The last couple of minutes were very stressful, trying to get everything done in time, but it all came through and by 7pm I could hear my voice on the radio, broadcasting news for everyone in Rwanda to hear!!!
The next day was much much easier. Once I had figured out the format things were much smoother. And Vincent and I got the chance to go to a local hospital and interview a number of midwives about the challenge they face on a day to day basis. I felt very cool getting to interview all these amazing women.
Another thing I have also noticed after spending a couple of days at Flash is how hard everyone works and how long their days are. I thought my day was long when I started at 8:30 and went until 7:30. But Theos and Elias get to the studio at 5:30 in the morning and often don’t leave until 7:30 or 8 at night! Also, Vincent gets there at 8am, and works till 5:30 but goes to school immediately after. And usually noone takes lunch either. They laughed when I told them that people at home often work 9-5 jobs with an hour for lunch.
This is my colleague, Eric. He and I were waiting for a press conference to start.
I am really excited to keep working with the radio station. They have given me lots to do, which I’m glad, and I’m looking forward to finding lots of stories to write about!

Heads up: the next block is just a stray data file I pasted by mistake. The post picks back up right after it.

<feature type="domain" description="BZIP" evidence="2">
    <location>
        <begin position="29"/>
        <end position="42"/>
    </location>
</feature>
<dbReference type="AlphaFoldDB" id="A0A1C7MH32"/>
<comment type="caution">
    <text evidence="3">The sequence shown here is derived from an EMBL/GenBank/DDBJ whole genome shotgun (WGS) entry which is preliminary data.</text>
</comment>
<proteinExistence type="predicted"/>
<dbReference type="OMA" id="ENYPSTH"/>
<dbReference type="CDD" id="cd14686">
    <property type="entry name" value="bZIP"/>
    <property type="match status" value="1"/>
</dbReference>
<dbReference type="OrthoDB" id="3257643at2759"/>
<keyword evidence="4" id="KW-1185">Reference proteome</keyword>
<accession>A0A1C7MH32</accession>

I have just completed my first successful weekend in Rwanda and so far I have to say this place is amazing!!! Like really, actually so far I love it.
I’m sure eventually it will kick in that I cant drink the tap water, the power keeps going out, and I can’t walk two feet without being stared at…but, at least for now, it feels like a pretty sweet vacation.
I arrived thursday night and was greeted at the airport by two Rwandans from the Rwanda Initiative, Julius and Bosco, and Julia, another j school graduate. Everyone was very friendly, though they did warn me the power was out at the house- hello Africa, happy to be here.
That night I learned three things. 1) There are a lot of people living in this city. The streets were packed. 2)Rwanda is very very green, not at all what you would expect an African country to look like and 3) My guesthouse is awesome! It’s huge. We have two really great guards, one day time guard name Stephane who smiles alot, and a nightime guard named Peter who is also a student. Our garden is fantastic, and our porch looks out over Kigali. Also, we have a cook who makes us awesome meals and cleans our dishes, and someone comes to do our laundry… I may never leave this place.
This is the view from my porch.
Friday night I had my first Rwandan clubbing experience. Julia took me to Papriyas, a bar/club that is full of both Rwandans and Ex-pats. That’s the next thing I learned, there are a lot of white people in Rwanda. I met people from America, Switzerland, South Africa, and Germany. Also, the music included ‘Who let the dogs out” so I foresee spending many nights there. Oh yes, and the beer tastes great and only costs 1.50 per bottle.
Saturday I spent the day literally drinking tea, sitting on the porch reading my book, and taking walks around the neighborhood. The power was out all day but I didn’t ever really notice!
Today, Sunday, was a big day for me. I took my first motorcycle ride,which was scary at first because there’s not much to hold onto but I still felt super cool. Julia and I bought some groceries at the market, where we did some excellent bargaining. And I took my first Rwandan “city bus” which is an oversized van that costs about 45 cents to get across the city.
Now it’s sunday night and I can’t believe how quickly the weekend went by… My first impression of Rwanda is that I love it and I’m looking forward to spending the next 7 weeks here.